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Public Communication - The New Imperatives:…
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Public Communication - The New Imperatives: Future Directions for Media…

by Professor Marjorie Ferguson

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Amazon.com Product Description (ISBN 0803982674, Hardcover)

How have new technologies, regulatory policies, and changes in ownership affected today's media? This is the central question explored in Public Communication. An outstanding team of contributors addresses the current transformation of media systems and examines the impact of new ownership and regulatory structures, policies, and technologies. The growth of official information management, the unequal distribution of communication resources, and the implications of these trends on democratic processes are thoroughly analyzed. In addition, contributors probe various conceptual and methodological issues, including a reappraisal of the culturalist paradigm and the neglected significance of journalistic sources. Public Communication, the New Imperatives provides scholars and students with a well-rounded overview of the field and offers a set of new research imperatives for the coming decade. "This is a good book and should be read by those who wish to orientate themselves to important currents in British studies or to reflect on a number of conventional wisdoms which are subjected to critical and productive scrutiny. For this book does more than map the field; it gives directions for future research. . . .[The essays] display an impressive maturity of scholarship [and] are informed by their authors' familiarity with earlier work in the field. . . ." --Prometheus "A particularly interesting and challenging work. . . . A very good collection indeed." --Media Information Australia "This is an important collection of very readable papers for it addresses the changing situation which the broadcasting industry faces today." --Television: Journal of the Royal Television Society "Tremendous breadth. . . . This book makes an important contribution to the future direction of research in our discipline. . . . The collection clearly articulates areas of change and the implications for future research and policy on an international level." --Journal of Broadcasting and Electronic Media "A collection of rousing essays which should lead to new media research work. Among other things, they serve to legitimize nontraditional 'effects' sorts of research." --Communication Quarterly "This is a useful 'snapshot' of the research situation present and projected as seen within a UK context." --Communication Booknotes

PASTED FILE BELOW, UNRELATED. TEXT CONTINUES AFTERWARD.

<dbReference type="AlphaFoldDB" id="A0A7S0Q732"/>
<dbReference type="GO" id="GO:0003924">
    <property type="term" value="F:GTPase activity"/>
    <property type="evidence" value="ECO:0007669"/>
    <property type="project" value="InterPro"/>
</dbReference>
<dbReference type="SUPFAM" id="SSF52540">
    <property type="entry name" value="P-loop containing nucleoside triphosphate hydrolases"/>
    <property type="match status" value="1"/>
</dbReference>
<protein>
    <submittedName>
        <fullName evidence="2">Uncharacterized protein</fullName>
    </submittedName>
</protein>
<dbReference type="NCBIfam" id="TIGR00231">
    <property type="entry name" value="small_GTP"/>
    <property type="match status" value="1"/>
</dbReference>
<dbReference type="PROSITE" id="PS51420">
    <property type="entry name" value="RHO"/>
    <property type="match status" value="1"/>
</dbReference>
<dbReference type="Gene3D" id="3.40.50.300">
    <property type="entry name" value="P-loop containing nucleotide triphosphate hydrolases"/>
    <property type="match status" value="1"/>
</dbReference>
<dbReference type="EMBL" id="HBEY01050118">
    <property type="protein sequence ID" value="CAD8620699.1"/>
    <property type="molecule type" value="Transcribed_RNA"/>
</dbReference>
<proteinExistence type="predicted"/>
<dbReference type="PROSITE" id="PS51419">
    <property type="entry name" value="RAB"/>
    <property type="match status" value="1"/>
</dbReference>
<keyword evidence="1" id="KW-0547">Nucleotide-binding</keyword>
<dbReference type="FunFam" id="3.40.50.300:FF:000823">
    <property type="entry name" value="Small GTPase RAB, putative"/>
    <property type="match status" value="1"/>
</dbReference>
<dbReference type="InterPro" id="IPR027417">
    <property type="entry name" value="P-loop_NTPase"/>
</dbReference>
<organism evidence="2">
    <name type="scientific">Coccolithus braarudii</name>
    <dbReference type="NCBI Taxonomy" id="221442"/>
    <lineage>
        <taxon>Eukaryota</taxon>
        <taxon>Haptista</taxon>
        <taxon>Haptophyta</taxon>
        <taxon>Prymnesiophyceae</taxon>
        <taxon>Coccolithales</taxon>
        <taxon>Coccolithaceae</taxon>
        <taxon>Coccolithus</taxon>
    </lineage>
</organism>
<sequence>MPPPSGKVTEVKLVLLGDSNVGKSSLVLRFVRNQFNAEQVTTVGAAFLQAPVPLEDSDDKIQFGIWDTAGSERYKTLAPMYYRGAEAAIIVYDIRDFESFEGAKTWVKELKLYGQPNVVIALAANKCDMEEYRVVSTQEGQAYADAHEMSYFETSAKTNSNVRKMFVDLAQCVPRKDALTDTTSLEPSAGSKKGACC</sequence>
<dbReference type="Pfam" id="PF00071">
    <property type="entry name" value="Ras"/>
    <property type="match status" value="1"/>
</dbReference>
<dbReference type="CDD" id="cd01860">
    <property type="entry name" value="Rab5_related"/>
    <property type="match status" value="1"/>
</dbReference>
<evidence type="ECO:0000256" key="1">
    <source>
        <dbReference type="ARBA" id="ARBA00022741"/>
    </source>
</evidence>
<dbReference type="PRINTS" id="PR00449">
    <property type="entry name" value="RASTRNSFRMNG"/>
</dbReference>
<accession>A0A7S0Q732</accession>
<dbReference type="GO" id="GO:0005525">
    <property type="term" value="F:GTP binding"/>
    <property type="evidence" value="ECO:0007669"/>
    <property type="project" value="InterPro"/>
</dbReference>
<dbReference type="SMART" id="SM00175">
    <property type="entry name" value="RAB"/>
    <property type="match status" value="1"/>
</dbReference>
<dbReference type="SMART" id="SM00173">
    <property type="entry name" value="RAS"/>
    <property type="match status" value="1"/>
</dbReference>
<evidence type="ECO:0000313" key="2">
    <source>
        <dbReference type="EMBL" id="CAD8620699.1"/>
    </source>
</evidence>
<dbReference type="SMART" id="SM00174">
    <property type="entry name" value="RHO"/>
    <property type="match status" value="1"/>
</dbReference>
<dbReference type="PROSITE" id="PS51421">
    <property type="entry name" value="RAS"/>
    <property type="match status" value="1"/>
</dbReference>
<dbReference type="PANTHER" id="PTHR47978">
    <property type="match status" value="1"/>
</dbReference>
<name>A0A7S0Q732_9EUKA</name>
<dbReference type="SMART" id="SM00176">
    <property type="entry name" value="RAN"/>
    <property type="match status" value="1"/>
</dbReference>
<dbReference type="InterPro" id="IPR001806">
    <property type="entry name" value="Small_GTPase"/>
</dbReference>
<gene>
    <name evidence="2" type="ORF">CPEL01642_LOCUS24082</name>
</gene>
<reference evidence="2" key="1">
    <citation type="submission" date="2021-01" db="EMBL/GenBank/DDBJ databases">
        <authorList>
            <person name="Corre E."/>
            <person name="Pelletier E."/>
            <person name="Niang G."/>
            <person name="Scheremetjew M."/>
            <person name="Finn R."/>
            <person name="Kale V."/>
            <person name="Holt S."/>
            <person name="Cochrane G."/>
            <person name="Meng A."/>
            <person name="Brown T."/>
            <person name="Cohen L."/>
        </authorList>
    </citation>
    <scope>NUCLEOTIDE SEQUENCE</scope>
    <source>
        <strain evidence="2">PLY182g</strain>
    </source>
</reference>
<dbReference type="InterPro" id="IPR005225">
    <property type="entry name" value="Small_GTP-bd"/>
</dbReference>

(retrieved from Amazon Mon, 13 Jun 2016 22:32:43 -0400)

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